Emeritus Professor of Sociology and Chicano/a and Latino/a Studies

1050 North Mills Avenue

Claremont, CA 91711-6101

(909) 952-1640

Grape Strike Save the Date

InInvitation to Encuentros Showing of “Farmingville” Documentary

n the morning on Friday, March 27th, we will all be part of the Cesar Chavez breakfast in Pomona.  In the afternoon on the same day, between 1 and 3 PM, Pitzer students who have been organizing the weekly Encuentro lunches with day laborers, invite you to a showing of the internationally-acclaimed documentary “FARMINGVILLE” at the McConnell Dining Hall Founder’s Room (second floor of McConnell Building – 1050 North Mills Avenue in Claremont).  For further information, you can e-mail or call Carlos Perrett at:

(909) 929-4507


Here is the PBS description of the documentary:


The shocking hate-based attempted murders of two Mexican day laborers catapult a small Long Island town into national headlines, unmasking a new front line in the border wars: suburbia. For nearly a year, Carlos Sandoval and Catherine Tambini lived and worked in Farmingville, New York, so they could capture first-hand the stories of residents, day laborers and activists on all sides of the debate.

In some ways, it’s a familiar American story: an influx of undocumented immigrants crossing the border from Mexico to do work the locals won’t; a flourishing “low-wage” labor market that depends on them; rising tensions with the resident Anglo population; charges and counter-charges of lawlessness and racism; organizing and counter-organizing — then a violent hate crime that tears a community apart. But this isn’t the story of a California, Texas or other Southwestern town. It’s the story of Farmingville, New York, on Long Island.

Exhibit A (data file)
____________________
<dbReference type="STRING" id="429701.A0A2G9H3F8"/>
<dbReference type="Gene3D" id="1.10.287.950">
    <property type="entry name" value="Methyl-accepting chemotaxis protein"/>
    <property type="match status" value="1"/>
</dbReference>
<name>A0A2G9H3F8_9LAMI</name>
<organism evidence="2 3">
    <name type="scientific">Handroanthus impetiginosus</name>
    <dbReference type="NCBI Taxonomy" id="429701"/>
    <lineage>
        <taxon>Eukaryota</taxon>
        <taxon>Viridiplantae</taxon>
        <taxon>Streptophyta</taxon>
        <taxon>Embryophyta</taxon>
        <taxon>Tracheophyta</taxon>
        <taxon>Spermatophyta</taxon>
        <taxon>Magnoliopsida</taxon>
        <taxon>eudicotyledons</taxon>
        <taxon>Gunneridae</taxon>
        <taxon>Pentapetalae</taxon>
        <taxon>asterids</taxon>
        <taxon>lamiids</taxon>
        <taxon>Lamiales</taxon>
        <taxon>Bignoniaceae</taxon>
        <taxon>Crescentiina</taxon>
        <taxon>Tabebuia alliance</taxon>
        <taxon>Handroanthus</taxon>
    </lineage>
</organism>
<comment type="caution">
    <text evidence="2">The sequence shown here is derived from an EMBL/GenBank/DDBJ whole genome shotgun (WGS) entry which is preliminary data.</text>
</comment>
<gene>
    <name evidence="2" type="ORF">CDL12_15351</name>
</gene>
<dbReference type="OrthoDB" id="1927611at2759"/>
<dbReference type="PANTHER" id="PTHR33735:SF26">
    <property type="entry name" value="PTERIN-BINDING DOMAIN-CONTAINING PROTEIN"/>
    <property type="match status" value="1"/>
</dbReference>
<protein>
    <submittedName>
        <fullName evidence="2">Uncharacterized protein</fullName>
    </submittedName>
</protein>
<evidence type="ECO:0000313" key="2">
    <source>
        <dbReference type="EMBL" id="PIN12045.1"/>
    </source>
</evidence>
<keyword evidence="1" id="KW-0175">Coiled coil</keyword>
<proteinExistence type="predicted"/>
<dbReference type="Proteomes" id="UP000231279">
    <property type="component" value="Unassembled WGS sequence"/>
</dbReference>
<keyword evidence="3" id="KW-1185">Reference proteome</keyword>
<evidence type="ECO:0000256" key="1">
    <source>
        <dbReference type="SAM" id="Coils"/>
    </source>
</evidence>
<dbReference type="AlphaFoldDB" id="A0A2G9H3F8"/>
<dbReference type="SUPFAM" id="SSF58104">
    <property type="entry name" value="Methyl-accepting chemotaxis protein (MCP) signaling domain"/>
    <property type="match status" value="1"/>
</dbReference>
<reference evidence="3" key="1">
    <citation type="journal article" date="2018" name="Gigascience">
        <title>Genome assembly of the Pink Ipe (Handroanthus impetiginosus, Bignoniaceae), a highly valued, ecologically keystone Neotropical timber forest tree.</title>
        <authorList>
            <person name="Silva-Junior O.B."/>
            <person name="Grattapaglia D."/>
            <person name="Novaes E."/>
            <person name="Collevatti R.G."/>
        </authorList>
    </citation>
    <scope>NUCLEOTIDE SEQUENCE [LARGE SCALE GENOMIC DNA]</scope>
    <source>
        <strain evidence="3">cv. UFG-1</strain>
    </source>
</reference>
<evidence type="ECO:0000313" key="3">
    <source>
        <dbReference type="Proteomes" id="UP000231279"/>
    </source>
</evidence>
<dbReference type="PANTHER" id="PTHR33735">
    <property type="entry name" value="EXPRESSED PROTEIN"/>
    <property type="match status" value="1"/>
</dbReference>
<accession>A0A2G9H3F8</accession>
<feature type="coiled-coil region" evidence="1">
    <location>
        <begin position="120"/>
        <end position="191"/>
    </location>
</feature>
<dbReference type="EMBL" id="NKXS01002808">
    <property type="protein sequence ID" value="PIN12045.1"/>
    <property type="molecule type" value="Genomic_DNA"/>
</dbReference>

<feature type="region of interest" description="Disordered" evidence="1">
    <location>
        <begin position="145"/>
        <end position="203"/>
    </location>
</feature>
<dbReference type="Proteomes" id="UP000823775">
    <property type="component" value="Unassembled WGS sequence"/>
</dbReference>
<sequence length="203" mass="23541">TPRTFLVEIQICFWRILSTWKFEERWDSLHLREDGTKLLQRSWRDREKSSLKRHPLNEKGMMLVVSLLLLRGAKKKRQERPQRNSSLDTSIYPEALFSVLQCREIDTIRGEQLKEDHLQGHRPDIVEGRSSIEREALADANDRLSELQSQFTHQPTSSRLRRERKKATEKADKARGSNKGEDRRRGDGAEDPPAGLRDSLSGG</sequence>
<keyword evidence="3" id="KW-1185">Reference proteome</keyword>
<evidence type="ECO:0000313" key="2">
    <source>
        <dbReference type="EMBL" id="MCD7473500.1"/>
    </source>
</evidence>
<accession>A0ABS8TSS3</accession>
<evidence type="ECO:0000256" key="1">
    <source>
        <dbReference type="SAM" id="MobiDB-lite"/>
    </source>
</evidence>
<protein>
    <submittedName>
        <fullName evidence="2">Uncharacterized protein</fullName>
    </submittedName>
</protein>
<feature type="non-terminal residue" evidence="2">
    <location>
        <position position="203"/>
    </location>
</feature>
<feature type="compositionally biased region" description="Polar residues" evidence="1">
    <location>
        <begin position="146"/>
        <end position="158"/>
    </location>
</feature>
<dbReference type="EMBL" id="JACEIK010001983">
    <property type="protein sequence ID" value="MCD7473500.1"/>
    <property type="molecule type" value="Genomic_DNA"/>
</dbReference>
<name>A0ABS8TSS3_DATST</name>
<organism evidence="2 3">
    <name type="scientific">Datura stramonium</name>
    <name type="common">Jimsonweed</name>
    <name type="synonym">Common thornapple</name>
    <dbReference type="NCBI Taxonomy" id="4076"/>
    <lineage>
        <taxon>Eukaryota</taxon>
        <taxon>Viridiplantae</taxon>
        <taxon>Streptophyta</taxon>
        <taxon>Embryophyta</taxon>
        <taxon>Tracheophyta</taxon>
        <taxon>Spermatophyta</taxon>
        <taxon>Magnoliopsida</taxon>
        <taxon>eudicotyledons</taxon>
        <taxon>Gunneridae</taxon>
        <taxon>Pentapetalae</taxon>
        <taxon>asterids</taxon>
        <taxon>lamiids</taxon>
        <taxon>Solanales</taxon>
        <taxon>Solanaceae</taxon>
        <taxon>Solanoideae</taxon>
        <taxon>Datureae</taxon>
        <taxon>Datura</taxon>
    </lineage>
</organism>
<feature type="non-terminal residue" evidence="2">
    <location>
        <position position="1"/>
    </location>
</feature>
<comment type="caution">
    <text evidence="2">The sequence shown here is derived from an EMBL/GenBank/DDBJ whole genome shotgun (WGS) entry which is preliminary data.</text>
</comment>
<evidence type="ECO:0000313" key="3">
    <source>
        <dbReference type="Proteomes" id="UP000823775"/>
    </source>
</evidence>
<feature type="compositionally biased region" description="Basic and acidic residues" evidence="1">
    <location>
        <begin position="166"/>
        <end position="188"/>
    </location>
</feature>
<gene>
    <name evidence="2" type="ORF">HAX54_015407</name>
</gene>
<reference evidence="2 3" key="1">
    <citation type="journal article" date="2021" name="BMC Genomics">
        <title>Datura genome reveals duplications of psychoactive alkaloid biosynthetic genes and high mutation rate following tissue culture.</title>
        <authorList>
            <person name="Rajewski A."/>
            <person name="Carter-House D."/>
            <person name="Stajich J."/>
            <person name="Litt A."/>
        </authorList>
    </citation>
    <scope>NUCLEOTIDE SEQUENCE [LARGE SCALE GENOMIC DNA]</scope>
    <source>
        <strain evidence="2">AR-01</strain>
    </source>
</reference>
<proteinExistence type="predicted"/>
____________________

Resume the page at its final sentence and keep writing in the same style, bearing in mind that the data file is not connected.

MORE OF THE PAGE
In the late 1990s, some 1,500 Mexican workers moved to the leafy, suburban town of Farmingville, population 15,000. Many were undocumented immigrants, and most found ready employment in Suffolk County’s thriving landscaping, construction, and restaurant industries. This didn’t prevent many of the town’s citizens from being shocked at the sudden influx of employment-hungry Spanish-speaking men crowding their street corners and over-crowding rented houses in their neighborhoods. Farmingville, after all, is about as far from a border town, or traditional employer of immigrant labor, as you can get.

Farmingville meticulously reveals the underlying forces, and the human impact, of what has become the largest influx of Mexican workers in U.S. history — a migration that economic globalization is carrying beyond border areas and major cities and into the small cities and towns of America. The filmmakers spent nearly a year in Farmingville, talking to all sides and filming the conflict as it unfolded in legal and political maneuverings, community organizing, vigilante action and, most tragically, violence. Farmingville achieves a remarkable intimacy with many of the principal players in the town’s drama, who share their personal hopes and fears, revealing just how profoundly local all politics, even global politics, are.